• Stroke kills someone in the U.S. about once every four minutes. That’s one in every 20 deaths per annum.
• Stroke is a leading cause of disability.
High Blood Pressure
• About 80 million U.S. adults have high blood pressure. That’s about 33 percent. About 77 percent of those are using antihypertensive medication, but only 54 of those have their condition controlled.
• Nearly half of people with high blood pressure (46 percent) do not have it under control.
• Approximately 69 percent of people who have a first heart attack, 77 percent of people who have a first stroke and 74 percent who have congestive heart failure have blood pressure higher than 140/90 mm Hg.
• Hypertension is projected to increase about 8 percent between 2013 and 2030.
• Rates of high blood pressure among African-Americans are among the highest of any population in the world. Here is the U.S. breakdown by race and gender.
46 percent of African-American women
45 percent of African-American men
33 percent of white men
30 percent of white women
30 percent of Hispanic men
30 percent of Hispanic women
• In 2000, it was estimated that 972 million adults worldwide had hypertension.
How to Help Prevent CVD and Stroke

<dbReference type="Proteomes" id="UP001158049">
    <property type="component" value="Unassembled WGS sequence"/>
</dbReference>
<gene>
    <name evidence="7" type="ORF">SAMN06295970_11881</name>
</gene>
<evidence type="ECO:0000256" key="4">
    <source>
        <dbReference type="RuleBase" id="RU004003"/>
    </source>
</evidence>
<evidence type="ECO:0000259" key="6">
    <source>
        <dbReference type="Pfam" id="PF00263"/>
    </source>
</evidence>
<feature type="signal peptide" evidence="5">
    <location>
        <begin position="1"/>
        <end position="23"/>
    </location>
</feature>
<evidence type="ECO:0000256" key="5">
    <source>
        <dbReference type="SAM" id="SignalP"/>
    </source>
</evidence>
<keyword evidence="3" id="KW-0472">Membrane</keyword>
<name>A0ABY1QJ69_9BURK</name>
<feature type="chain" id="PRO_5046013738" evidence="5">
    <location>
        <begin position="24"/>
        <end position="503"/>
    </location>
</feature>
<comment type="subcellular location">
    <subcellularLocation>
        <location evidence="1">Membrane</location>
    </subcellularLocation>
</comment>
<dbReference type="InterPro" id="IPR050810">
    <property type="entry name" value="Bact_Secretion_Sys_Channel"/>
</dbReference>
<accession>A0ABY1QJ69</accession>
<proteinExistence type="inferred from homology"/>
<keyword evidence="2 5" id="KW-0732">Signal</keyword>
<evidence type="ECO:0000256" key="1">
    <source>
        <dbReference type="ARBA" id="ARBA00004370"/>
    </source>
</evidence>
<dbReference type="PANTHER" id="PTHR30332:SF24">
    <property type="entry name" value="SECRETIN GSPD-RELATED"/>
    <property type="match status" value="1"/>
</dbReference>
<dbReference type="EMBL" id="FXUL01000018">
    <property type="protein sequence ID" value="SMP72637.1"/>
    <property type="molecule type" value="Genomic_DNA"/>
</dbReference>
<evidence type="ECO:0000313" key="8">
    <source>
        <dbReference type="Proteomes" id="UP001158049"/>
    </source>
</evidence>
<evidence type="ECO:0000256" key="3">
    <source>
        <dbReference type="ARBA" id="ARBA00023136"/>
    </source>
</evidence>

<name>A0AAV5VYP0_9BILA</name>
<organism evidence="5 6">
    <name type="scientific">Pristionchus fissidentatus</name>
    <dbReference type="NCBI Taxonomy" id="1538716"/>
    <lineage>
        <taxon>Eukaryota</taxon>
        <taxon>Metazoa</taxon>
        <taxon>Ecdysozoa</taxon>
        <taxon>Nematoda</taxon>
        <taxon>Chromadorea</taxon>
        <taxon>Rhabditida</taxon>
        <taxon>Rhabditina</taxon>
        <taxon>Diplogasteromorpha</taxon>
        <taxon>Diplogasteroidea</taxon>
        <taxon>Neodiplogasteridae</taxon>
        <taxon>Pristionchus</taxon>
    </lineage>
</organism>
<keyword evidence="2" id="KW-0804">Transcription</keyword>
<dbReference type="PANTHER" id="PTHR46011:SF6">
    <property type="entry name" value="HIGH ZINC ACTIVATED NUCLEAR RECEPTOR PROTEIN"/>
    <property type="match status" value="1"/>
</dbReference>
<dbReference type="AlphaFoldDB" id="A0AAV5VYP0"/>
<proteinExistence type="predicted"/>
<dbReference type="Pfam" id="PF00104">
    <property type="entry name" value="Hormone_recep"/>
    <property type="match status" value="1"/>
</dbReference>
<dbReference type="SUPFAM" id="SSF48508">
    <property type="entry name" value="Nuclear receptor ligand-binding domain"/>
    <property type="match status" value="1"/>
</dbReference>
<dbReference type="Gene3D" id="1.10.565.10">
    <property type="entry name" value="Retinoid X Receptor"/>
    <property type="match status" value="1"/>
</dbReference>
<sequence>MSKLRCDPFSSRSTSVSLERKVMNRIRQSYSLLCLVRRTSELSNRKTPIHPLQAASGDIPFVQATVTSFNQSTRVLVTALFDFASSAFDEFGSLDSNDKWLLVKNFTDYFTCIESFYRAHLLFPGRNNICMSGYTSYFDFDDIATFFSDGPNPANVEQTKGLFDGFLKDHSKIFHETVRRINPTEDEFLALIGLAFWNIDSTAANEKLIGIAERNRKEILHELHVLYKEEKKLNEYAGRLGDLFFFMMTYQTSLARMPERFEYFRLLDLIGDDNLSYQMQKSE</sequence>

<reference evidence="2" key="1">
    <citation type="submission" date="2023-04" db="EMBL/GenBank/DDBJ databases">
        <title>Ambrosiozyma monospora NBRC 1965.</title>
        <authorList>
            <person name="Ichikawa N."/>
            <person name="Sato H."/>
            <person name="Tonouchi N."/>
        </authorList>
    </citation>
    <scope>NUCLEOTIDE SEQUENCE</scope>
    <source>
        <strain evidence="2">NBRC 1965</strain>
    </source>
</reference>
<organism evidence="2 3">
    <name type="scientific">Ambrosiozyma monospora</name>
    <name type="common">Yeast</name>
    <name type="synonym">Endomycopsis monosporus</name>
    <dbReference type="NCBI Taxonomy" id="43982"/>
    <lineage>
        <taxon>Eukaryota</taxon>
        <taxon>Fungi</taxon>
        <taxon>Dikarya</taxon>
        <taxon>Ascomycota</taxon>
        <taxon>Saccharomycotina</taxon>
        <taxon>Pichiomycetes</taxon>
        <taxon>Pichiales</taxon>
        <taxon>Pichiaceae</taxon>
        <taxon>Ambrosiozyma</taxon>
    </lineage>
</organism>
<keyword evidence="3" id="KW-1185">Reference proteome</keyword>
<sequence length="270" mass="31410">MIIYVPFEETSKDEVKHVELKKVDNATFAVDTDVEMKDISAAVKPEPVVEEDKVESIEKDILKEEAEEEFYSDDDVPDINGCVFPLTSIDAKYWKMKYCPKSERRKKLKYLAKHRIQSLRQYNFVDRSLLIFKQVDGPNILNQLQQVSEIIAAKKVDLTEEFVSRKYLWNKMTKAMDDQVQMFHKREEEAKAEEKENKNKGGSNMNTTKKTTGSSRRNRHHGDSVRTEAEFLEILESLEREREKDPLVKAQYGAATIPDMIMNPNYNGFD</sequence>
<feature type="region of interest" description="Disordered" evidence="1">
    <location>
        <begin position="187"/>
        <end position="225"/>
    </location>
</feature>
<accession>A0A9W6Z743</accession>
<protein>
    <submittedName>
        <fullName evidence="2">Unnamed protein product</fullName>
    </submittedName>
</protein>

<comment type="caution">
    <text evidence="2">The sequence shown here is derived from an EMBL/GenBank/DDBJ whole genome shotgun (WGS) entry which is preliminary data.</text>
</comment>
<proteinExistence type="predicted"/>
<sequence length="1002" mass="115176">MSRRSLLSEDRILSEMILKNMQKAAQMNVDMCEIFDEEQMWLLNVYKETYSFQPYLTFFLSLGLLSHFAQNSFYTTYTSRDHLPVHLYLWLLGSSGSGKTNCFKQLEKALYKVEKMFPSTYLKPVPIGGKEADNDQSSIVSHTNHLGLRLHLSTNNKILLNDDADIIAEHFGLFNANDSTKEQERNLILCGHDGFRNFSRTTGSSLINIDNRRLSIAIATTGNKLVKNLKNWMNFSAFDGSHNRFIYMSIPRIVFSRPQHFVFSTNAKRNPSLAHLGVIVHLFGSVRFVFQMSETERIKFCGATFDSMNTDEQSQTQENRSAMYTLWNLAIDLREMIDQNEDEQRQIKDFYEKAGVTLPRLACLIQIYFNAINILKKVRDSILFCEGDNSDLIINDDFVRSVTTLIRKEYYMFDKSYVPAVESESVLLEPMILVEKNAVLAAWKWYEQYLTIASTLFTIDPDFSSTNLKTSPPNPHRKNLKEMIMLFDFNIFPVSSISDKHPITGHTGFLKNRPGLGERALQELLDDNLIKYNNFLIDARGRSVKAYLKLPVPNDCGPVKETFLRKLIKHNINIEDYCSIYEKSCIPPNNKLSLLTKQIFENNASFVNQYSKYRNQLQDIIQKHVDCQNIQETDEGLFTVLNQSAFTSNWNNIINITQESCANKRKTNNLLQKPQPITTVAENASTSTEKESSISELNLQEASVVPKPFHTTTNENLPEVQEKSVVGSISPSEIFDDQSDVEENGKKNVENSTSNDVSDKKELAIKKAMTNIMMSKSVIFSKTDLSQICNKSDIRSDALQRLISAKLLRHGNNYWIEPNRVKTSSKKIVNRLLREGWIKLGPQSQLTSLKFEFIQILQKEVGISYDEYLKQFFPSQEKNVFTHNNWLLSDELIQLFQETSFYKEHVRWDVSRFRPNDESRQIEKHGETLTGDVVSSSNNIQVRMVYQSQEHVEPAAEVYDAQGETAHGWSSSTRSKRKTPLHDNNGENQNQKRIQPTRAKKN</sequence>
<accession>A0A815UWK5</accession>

Talk to your doctor and be aware of the risk factors that can lead to CVD and stroke. Be sure to take preventive measures that will reduce the risk, including changes in diet, cessation of smoking, regular exercise, weight control, regular medical exams, and compliance with prescribed medication for high blood pressure, as well as other cardiovascular conditions. Preventive measures most definitely include good oral hygiene at home, regular teeth cleaning, and check ups for periodontal disease. If gingivitis or periodontitis is present, do not delay treatment.
Fifer KM, Qadir S, et al. Positron emission tomography measurement of periodontal 18F-Fluorodeoxyglucose uptake is associated with histologically determined carotid plaque inflammation. J Am Coll Cardiology, 2011(57):971-6.
Lockhart PB, Bolger AF, et al. Periodontal disease and atherosclerotic vascular disease: does the evidence support an independent association?: a scientific statement from the American Heart Association. Circulation, 2012(125)2520-44.
Beck J, Garcia R, Heiss G, Vokonas PS, Offenbacher S. Periodontal disease and cardiovascular disease. J Periodontol. 1996(67):1123–37.
Genco RJ, Wu TJ, Grossi S. Periodontal microflora related to the risk for myocardial infarction:a case control study. J Dent Res 1999;78:457.
DeStefano F, et al. Dental disease and risk of coronary heart disease and mortality. Br Med J 1993;306:688-691.
Beck J, et al. Periodontal disease and cardiovascular disease. J Periodontol, 1996(67: Suppl 10):1123-1137.